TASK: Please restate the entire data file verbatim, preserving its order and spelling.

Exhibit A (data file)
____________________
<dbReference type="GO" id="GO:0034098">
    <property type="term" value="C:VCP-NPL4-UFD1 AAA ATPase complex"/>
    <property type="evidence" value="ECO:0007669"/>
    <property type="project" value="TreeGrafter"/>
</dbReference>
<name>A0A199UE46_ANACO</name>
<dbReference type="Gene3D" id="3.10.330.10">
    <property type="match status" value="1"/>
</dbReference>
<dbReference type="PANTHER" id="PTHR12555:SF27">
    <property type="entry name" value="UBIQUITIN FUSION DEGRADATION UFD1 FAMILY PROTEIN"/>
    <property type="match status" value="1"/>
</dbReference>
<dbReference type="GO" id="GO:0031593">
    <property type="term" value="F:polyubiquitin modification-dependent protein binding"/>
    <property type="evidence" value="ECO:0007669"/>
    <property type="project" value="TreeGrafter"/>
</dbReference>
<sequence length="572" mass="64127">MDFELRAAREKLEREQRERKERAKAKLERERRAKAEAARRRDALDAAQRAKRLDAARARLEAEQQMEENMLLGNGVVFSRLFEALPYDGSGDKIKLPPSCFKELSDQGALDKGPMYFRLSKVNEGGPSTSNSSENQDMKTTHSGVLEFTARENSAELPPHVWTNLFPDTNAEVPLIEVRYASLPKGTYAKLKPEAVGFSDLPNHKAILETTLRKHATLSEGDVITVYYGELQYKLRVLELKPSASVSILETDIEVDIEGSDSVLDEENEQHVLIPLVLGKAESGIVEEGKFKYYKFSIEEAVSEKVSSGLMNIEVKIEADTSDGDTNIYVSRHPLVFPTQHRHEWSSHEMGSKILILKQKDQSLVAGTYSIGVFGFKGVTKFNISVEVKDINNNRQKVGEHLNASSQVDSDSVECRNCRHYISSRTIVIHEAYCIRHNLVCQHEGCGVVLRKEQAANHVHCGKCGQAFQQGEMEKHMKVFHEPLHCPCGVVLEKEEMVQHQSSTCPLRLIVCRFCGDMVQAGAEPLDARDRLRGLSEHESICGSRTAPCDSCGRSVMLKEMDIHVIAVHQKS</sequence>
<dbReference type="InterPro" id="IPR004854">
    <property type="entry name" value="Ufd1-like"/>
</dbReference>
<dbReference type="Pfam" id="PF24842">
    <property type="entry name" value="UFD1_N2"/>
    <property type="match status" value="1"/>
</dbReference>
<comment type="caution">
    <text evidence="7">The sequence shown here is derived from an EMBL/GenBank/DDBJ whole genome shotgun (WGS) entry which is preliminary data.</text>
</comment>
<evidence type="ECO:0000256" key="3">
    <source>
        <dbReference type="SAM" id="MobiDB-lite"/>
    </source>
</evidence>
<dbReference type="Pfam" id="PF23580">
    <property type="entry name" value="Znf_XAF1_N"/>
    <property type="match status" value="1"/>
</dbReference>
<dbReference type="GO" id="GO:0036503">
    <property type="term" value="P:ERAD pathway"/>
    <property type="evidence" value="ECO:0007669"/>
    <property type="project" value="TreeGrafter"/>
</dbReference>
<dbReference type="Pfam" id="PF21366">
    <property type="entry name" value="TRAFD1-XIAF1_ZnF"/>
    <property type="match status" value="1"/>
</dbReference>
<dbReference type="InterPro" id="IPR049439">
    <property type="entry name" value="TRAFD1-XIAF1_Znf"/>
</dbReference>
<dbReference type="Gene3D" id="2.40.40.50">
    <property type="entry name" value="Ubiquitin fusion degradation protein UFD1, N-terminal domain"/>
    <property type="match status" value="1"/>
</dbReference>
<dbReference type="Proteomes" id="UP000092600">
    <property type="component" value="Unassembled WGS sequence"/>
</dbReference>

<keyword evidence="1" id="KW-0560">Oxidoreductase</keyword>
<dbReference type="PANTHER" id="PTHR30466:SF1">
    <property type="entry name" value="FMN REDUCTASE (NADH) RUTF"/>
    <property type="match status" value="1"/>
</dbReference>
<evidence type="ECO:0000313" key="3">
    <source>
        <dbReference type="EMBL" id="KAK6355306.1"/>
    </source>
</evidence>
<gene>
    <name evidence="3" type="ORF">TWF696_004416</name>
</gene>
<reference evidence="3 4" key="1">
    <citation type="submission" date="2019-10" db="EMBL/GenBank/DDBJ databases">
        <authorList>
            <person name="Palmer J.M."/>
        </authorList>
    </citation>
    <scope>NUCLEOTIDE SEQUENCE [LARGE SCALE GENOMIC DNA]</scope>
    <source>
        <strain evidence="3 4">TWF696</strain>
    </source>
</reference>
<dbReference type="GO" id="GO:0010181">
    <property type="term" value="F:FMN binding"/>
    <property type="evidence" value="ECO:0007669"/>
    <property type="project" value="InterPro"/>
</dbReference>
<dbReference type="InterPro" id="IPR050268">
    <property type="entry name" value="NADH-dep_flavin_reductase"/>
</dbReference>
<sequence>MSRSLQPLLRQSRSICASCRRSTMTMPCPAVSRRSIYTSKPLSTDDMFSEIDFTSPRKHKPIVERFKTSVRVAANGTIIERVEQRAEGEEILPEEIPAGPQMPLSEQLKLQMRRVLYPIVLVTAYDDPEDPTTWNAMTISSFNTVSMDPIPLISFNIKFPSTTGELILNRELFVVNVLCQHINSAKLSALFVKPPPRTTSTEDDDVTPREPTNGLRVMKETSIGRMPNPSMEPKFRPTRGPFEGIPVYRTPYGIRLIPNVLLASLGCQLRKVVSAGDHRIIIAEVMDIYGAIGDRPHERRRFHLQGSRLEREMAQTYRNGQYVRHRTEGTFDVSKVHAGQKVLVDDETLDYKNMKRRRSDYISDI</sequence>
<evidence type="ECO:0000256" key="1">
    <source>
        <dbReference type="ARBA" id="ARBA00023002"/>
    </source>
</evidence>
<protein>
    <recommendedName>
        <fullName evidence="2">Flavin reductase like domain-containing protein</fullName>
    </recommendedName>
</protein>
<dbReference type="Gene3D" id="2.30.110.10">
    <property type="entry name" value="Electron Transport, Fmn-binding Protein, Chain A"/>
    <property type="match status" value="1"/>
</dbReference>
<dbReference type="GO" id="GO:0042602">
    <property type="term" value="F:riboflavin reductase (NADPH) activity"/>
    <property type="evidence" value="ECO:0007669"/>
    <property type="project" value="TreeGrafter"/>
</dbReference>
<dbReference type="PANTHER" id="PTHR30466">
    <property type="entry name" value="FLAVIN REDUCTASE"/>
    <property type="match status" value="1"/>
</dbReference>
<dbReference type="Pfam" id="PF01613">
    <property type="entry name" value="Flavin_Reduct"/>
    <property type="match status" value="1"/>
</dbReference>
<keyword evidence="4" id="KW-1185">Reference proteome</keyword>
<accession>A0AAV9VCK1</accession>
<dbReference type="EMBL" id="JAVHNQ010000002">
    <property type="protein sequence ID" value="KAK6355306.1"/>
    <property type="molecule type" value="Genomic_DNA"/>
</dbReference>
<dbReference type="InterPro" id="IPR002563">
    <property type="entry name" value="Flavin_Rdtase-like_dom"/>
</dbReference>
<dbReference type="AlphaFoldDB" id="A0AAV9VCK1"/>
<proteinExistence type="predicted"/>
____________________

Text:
<dbReference type="GO" id="GO:0034098">
    <property type="term" value="C:VCP-NPL4-UFD1 AAA ATPase complex"/>
    <property type="evidence" value="ECO:0007669"/>
    <property type="project" value="TreeGrafter"/>
</dbReference>
<name>A0A199UE46_ANACO</name>
<dbReference type="Gene3D" id="3.10.330.10">
    <property type="match status" value="1"/>
</dbReference>
<dbReference type="PANTHER" id="PTHR12555:SF27">
    <property type="entry name" value="UBIQUITIN FUSION DEGRADATION UFD1 FAMILY PROTEIN"/>
    <property type="match status" value="1"/>
</dbReference>
<dbReference type="GO" id="GO:0031593">
    <property type="term" value="F:polyubiquitin modification-dependent protein binding"/>
    <property type="evidence" value="ECO:0007669"/>
    <property type="project" value="TreeGrafter"/>
</dbReference>
<sequence length="572" mass="64127">MDFELRAAREKLEREQRERKERAKAKLERERRAKAEAARRRDALDAAQRAKRLDAARARLEAEQQMEENMLLGNGVVFSRLFEALPYDGSGDKIKLPPSCFKELSDQGALDKGPMYFRLSKVNEGGPSTSNSSENQDMKTTHSGVLEFTARENSAELPPHVWTNLFPDTNAEVPLIEVRYASLPKGTYAKLKPEAVGFSDLPNHKAILETTLRKHATLSEGDVITVYYGELQYKLRVLELKPSASVSILETDIEVDIEGSDSVLDEENEQHVLIPLVLGKAESGIVEEGKFKYYKFSIEEAVSEKVSSGLMNIEVKIEADTSDGDTNIYVSRHPLVFPTQHRHEWSSHEMGSKILILKQKDQSLVAGTYSIGVFGFKGVTKFNISVEVKDINNNRQKVGEHLNASSQVDSDSVECRNCRHYISSRTIVIHEAYCIRHNLVCQHEGCGVVLRKEQAANHVHCGKCGQAFQQGEMEKHMKVFHEPLHCPCGVVLEKEEMVQHQSSTCPLRLIVCRFCGDMVQAGAEPLDARDRLRGLSEHESICGSRTAPCDSCGRSVMLKEMDIHVIAVHQKS</sequence>
<dbReference type="InterPro" id="IPR004854">
    <property type="entry name" value="Ufd1-like"/>
</dbReference>
<dbReference type="Pfam" id="PF24842">
    <property type="entry name" value="UFD1_N2"/>
    <property type="match status" value="1"/>
</dbReference>
<comment type="caution">
    <text evidence="7">The sequence shown here is derived from an EMBL/GenBank/DDBJ whole genome shotgun (WGS) entry which is preliminary data.</text>
</comment>
<evidence type="ECO:0000256" key="3">
    <source>
        <dbReference type="SAM" id="MobiDB-lite"/>
    </source>
</evidence>
<dbReference type="Pfam" id="PF23580">
    <property type="entry name" value="Znf_XAF1_N"/>
    <property type="match status" value="1"/>
</dbReference>
<dbReference type="GO" id="GO:0036503">
    <property type="term" value="P:ERAD pathway"/>
    <property type="evidence" value="ECO:0007669"/>
    <property type="project" value="TreeGrafter"/>
</dbReference>
<dbReference type="Pfam" id="PF21366">
    <property type="entry name" value="TRAFD1-XIAF1_ZnF"/>
    <property type="match status" value="1"/>
</dbReference>
<dbReference type="InterPro" id="IPR049439">
    <property type="entry name" value="TRAFD1-XIAF1_Znf"/>
</dbReference>
<dbReference type="Gene3D" id="2.40.40.50">
    <property type="entry name" value="Ubiquitin fusion degradation protein UFD1, N-terminal domain"/>
    <property type="match status" value="1"/>
</dbReference>
<dbReference type="Proteomes" id="UP000092600">
    <property type="component" value="Unassembled WGS sequence"/>
</dbReference>

<keyword evidence="1" id="KW-0560">Oxidoreductase</keyword>
<dbReference type="PANTHER" id="PTHR30466:SF1">
    <property type="entry name" value="FMN REDUCTASE (NADH) RUTF"/>
    <property type="match status" value="1"/>
</dbReference>
<evidence type="ECO:0000313" key="3">
    <source>
        <dbReference type="EMBL" id="KAK6355306.1"/>
    </source>
</evidence>
<gene>
    <name evidence="3" type="ORF">TWF696_004416</name>
</gene>
<reference evidence="3 4" key="1">
    <citation type="submission" date="2019-10" db="EMBL/GenBank/DDBJ databases">
        <authorList>
            <person name="Palmer J.M."/>
        </authorList>
    </citation>
    <scope>NUCLEOTIDE SEQUENCE [LARGE SCALE GENOMIC DNA]</scope>
    <source>
        <strain evidence="3 4">TWF696</strain>
    </source>
</reference>
<dbReference type="GO" id="GO:0010181">
    <property type="term" value="F:FMN binding"/>
    <property type="evidence" value="ECO:0007669"/>
    <property type="project" value="InterPro"/>
</dbReference>
<dbReference type="InterPro" id="IPR050268">
    <property type="entry name" value="NADH-dep_flavin_reductase"/>
</dbReference>
<sequence>MSRSLQPLLRQSRSICASCRRSTMTMPCPAVSRRSIYTSKPLSTDDMFSEIDFTSPRKHKPIVERFKTSVRVAANGTIIERVEQRAEGEEILPEEIPAGPQMPLSEQLKLQMRRVLYPIVLVTAYDDPEDPTTWNAMTISSFNTVSMDPIPLISFNIKFPSTTGELILNRELFVVNVLCQHINSAKLSALFVKPPPRTTSTEDDDVTPREPTNGLRVMKETSIGRMPNPSMEPKFRPTRGPFEGIPVYRTPYGIRLIPNVLLASLGCQLRKVVSAGDHRIIIAEVMDIYGAIGDRPHERRRFHLQGSRLEREMAQTYRNGQYVRHRTEGTFDVSKVHAGQKVLVDDETLDYKNMKRRRSDYISDI</sequence>
<evidence type="ECO:0000256" key="1">
    <source>
        <dbReference type="ARBA" id="ARBA00023002"/>
    </source>
</evidence>
<protein>
    <recommendedName>
        <fullName evidence="2">Flavin reductase like domain-containing protein</fullName>
    </recommendedName>
</protein>
<dbReference type="Gene3D" id="2.30.110.10">
    <property type="entry name" value="Electron Transport, Fmn-binding Protein, Chain A"/>
    <property type="match status" value="1"/>
</dbReference>
<dbReference type="GO" id="GO:0042602">
    <property type="term" value="F:riboflavin reductase (NADPH) activity"/>
    <property type="evidence" value="ECO:0007669"/>
    <property type="project" value="TreeGrafter"/>
</dbReference>
<dbReference type="PANTHER" id="PTHR30466">
    <property type="entry name" value="FLAVIN REDUCTASE"/>
    <property type="match status" value="1"/>
</dbReference>
<dbReference type="Pfam" id="PF01613">
    <property type="entry name" value="Flavin_Reduct"/>
    <property type="match status" value="1"/>
</dbReference>
<keyword evidence="4" id="KW-1185">Reference proteome</keyword>
<accession>A0AAV9VCK1</accession>
<dbReference type="EMBL" id="JAVHNQ010000002">
    <property type="protein sequence ID" value="KAK6355306.1"/>
    <property type="molecule type" value="Genomic_DNA"/>
</dbReference>
<dbReference type="InterPro" id="IPR002563">
    <property type="entry name" value="Flavin_Rdtase-like_dom"/>
</dbReference>
<dbReference type="AlphaFoldDB" id="A0AAV9VCK1"/>
<proteinExistence type="predicted"/>